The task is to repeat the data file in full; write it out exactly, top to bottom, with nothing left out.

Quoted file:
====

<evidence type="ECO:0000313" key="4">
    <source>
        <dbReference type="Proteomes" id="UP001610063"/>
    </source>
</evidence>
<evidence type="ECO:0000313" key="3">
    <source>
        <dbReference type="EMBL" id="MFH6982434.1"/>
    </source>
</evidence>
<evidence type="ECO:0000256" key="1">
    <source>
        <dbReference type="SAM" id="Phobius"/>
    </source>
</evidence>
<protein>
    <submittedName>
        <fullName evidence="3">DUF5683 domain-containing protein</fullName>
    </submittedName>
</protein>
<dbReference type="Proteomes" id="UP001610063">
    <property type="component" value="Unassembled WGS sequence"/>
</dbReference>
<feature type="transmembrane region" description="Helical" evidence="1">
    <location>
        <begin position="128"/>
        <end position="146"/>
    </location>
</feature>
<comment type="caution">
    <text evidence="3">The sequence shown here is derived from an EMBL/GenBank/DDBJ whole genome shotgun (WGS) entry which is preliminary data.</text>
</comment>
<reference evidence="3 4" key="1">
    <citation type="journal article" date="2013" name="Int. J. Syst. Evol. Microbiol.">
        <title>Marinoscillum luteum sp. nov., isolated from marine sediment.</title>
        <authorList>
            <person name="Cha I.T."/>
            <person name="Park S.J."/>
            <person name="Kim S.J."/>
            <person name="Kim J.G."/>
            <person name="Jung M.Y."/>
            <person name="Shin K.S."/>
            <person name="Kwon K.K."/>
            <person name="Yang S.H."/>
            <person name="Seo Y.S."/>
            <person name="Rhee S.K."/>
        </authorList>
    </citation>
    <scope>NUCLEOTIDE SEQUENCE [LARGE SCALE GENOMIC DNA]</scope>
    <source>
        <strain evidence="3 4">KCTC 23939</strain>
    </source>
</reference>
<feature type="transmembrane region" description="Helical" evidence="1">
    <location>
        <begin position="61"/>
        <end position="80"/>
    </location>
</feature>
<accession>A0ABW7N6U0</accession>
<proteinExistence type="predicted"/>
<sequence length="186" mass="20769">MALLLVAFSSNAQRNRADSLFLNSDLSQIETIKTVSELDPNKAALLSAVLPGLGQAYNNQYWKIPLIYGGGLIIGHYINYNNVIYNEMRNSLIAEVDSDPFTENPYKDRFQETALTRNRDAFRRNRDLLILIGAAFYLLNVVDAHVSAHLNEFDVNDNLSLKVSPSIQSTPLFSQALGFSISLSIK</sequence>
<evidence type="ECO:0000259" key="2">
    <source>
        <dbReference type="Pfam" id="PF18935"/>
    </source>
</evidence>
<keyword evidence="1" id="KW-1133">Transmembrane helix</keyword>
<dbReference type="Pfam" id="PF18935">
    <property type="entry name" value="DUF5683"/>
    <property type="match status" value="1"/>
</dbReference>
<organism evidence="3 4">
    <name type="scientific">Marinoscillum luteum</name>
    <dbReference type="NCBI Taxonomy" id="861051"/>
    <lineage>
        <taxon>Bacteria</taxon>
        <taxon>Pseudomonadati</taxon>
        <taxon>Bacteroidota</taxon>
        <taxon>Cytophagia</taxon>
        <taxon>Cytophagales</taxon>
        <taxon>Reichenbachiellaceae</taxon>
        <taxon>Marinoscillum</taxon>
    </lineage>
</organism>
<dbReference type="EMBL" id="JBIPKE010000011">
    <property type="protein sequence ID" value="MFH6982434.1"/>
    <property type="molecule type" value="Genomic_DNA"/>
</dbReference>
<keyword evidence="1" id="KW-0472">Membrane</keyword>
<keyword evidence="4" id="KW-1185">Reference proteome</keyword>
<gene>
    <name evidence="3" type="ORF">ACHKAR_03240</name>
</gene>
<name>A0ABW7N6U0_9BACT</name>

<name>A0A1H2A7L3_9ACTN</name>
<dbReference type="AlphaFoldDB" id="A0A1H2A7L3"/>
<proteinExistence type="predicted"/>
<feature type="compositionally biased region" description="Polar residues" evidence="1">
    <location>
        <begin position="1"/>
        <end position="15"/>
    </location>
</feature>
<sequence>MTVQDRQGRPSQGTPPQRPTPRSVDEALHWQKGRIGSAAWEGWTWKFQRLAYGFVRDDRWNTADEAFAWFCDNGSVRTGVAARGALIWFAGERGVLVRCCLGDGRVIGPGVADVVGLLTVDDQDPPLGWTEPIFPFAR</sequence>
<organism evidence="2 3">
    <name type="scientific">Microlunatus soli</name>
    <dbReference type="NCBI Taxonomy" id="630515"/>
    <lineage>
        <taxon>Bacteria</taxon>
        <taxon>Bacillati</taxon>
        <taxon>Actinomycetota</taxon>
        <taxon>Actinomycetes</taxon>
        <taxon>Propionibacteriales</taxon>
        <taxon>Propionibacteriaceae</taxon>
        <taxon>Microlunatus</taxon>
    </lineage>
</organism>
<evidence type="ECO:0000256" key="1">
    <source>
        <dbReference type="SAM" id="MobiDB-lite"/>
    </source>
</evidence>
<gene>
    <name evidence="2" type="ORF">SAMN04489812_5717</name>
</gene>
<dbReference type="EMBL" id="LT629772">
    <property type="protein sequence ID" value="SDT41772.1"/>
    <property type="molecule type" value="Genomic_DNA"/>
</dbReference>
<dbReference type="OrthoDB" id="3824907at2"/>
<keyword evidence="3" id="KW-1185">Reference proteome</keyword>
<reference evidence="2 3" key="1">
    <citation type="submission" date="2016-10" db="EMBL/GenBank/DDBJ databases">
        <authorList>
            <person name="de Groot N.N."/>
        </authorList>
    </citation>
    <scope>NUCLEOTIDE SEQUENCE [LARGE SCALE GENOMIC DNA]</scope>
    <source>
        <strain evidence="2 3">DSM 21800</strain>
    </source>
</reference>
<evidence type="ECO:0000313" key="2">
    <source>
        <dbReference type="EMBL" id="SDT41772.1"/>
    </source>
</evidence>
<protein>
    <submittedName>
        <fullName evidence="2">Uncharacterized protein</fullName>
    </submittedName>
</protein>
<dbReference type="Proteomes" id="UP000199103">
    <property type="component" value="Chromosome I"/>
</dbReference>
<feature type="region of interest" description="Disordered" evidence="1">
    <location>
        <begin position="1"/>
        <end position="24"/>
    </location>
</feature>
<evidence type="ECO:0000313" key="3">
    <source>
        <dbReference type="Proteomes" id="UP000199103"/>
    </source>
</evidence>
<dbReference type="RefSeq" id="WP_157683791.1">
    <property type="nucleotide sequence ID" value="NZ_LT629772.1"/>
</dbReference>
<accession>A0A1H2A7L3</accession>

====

<evidence type="ECO:0000313" key="4">
    <source>
        <dbReference type="Proteomes" id="UP001610063"/>
    </source>
</evidence>
<evidence type="ECO:0000313" key="3">
    <source>
        <dbReference type="EMBL" id="MFH6982434.1"/>
    </source>
</evidence>
<evidence type="ECO:0000256" key="1">
    <source>
        <dbReference type="SAM" id="Phobius"/>
    </source>
</evidence>
<protein>
    <submittedName>
        <fullName evidence="3">DUF5683 domain-containing protein</fullName>
    </submittedName>
</protein>
<dbReference type="Proteomes" id="UP001610063">
    <property type="component" value="Unassembled WGS sequence"/>
</dbReference>
<feature type="transmembrane region" description="Helical" evidence="1">
    <location>
        <begin position="128"/>
        <end position="146"/>
    </location>
</feature>
<comment type="caution">
    <text evidence="3">The sequence shown here is derived from an EMBL/GenBank/DDBJ whole genome shotgun (WGS) entry which is preliminary data.</text>
</comment>
<reference evidence="3 4" key="1">
    <citation type="journal article" date="2013" name="Int. J. Syst. Evol. Microbiol.">
        <title>Marinoscillum luteum sp. nov., isolated from marine sediment.</title>
        <authorList>
            <person name="Cha I.T."/>
            <person name="Park S.J."/>
            <person name="Kim S.J."/>
            <person name="Kim J.G."/>
            <person name="Jung M.Y."/>
            <person name="Shin K.S."/>
            <person name="Kwon K.K."/>
            <person name="Yang S.H."/>
            <person name="Seo Y.S."/>
            <person name="Rhee S.K."/>
        </authorList>
    </citation>
    <scope>NUCLEOTIDE SEQUENCE [LARGE SCALE GENOMIC DNA]</scope>
    <source>
        <strain evidence="3 4">KCTC 23939</strain>
    </source>
</reference>
<feature type="transmembrane region" description="Helical" evidence="1">
    <location>
        <begin position="61"/>
        <end position="80"/>
    </location>
</feature>
<accession>A0ABW7N6U0</accession>
<proteinExistence type="predicted"/>
<sequence length="186" mass="20769">MALLLVAFSSNAQRNRADSLFLNSDLSQIETIKTVSELDPNKAALLSAVLPGLGQAYNNQYWKIPLIYGGGLIIGHYINYNNVIYNEMRNSLIAEVDSDPFTENPYKDRFQETALTRNRDAFRRNRDLLILIGAAFYLLNVVDAHVSAHLNEFDVNDNLSLKVSPSIQSTPLFSQALGFSISLSIK</sequence>
<evidence type="ECO:0000259" key="2">
    <source>
        <dbReference type="Pfam" id="PF18935"/>
    </source>
</evidence>
<keyword evidence="1" id="KW-1133">Transmembrane helix</keyword>
<dbReference type="Pfam" id="PF18935">
    <property type="entry name" value="DUF5683"/>
    <property type="match status" value="1"/>
</dbReference>
<organism evidence="3 4">
    <name type="scientific">Marinoscillum luteum</name>
    <dbReference type="NCBI Taxonomy" id="861051"/>
    <lineage>
        <taxon>Bacteria</taxon>
        <taxon>Pseudomonadati</taxon>
        <taxon>Bacteroidota</taxon>
        <taxon>Cytophagia</taxon>
        <taxon>Cytophagales</taxon>
        <taxon>Reichenbachiellaceae</taxon>
        <taxon>Marinoscillum</taxon>
    </lineage>
</organism>
<dbReference type="EMBL" id="JBIPKE010000011">
    <property type="protein sequence ID" value="MFH6982434.1"/>
    <property type="molecule type" value="Genomic_DNA"/>
</dbReference>
<keyword evidence="1" id="KW-0472">Membrane</keyword>
<keyword evidence="4" id="KW-1185">Reference proteome</keyword>
<gene>
    <name evidence="3" type="ORF">ACHKAR_03240</name>
</gene>
<name>A0ABW7N6U0_9BACT</name>

<name>A0A1H2A7L3_9ACTN</name>
<dbReference type="AlphaFoldDB" id="A0A1H2A7L3"/>
<proteinExistence type="predicted"/>
<feature type="compositionally biased region" description="Polar residues" evidence="1">
    <location>
        <begin position="1"/>
        <end position="15"/>
    </location>
</feature>
<sequence>MTVQDRQGRPSQGTPPQRPTPRSVDEALHWQKGRIGSAAWEGWTWKFQRLAYGFVRDDRWNTADEAFAWFCDNGSVRTGVAARGALIWFAGERGVLVRCCLGDGRVIGPGVADVVGLLTVDDQDPPLGWTEPIFPFAR</sequence>
<organism evidence="2 3">
    <name type="scientific">Microlunatus soli</name>
    <dbReference type="NCBI Taxonomy" id="630515"/>
    <lineage>
        <taxon>Bacteria</taxon>
        <taxon>Bacillati</taxon>
        <taxon>Actinomycetota</taxon>
        <taxon>Actinomycetes</taxon>
        <taxon>Propionibacteriales</taxon>
        <taxon>Propionibacteriaceae</taxon>
        <taxon>Microlunatus</taxon>
    </lineage>
</organism>
<evidence type="ECO:0000256" key="1">
    <source>
        <dbReference type="SAM" id="MobiDB-lite"/>
    </source>
</evidence>
<gene>
    <name evidence="2" type="ORF">SAMN04489812_5717</name>
</gene>
<dbReference type="EMBL" id="LT629772">
    <property type="protein sequence ID" value="SDT41772.1"/>
    <property type="molecule type" value="Genomic_DNA"/>
</dbReference>
<dbReference type="OrthoDB" id="3824907at2"/>
<keyword evidence="3" id="KW-1185">Reference proteome</keyword>
<reference evidence="2 3" key="1">
    <citation type="submission" date="2016-10" db="EMBL/GenBank/DDBJ databases">
        <authorList>
            <person name="de Groot N.N."/>
        </authorList>
    </citation>
    <scope>NUCLEOTIDE SEQUENCE [LARGE SCALE GENOMIC DNA]</scope>
    <source>
        <strain evidence="2 3">DSM 21800</strain>
    </source>
</reference>
<evidence type="ECO:0000313" key="2">
    <source>
        <dbReference type="EMBL" id="SDT41772.1"/>
    </source>
</evidence>
<protein>
    <submittedName>
        <fullName evidence="2">Uncharacterized protein</fullName>
    </submittedName>
</protein>
<dbReference type="Proteomes" id="UP000199103">
    <property type="component" value="Chromosome I"/>
</dbReference>
<feature type="region of interest" description="Disordered" evidence="1">
    <location>
        <begin position="1"/>
        <end position="24"/>
    </location>
</feature>
<evidence type="ECO:0000313" key="3">
    <source>
        <dbReference type="Proteomes" id="UP000199103"/>
    </source>
</evidence>
<dbReference type="RefSeq" id="WP_157683791.1">
    <property type="nucleotide sequence ID" value="NZ_LT629772.1"/>
</dbReference>
<accession>A0A1H2A7L3</accession>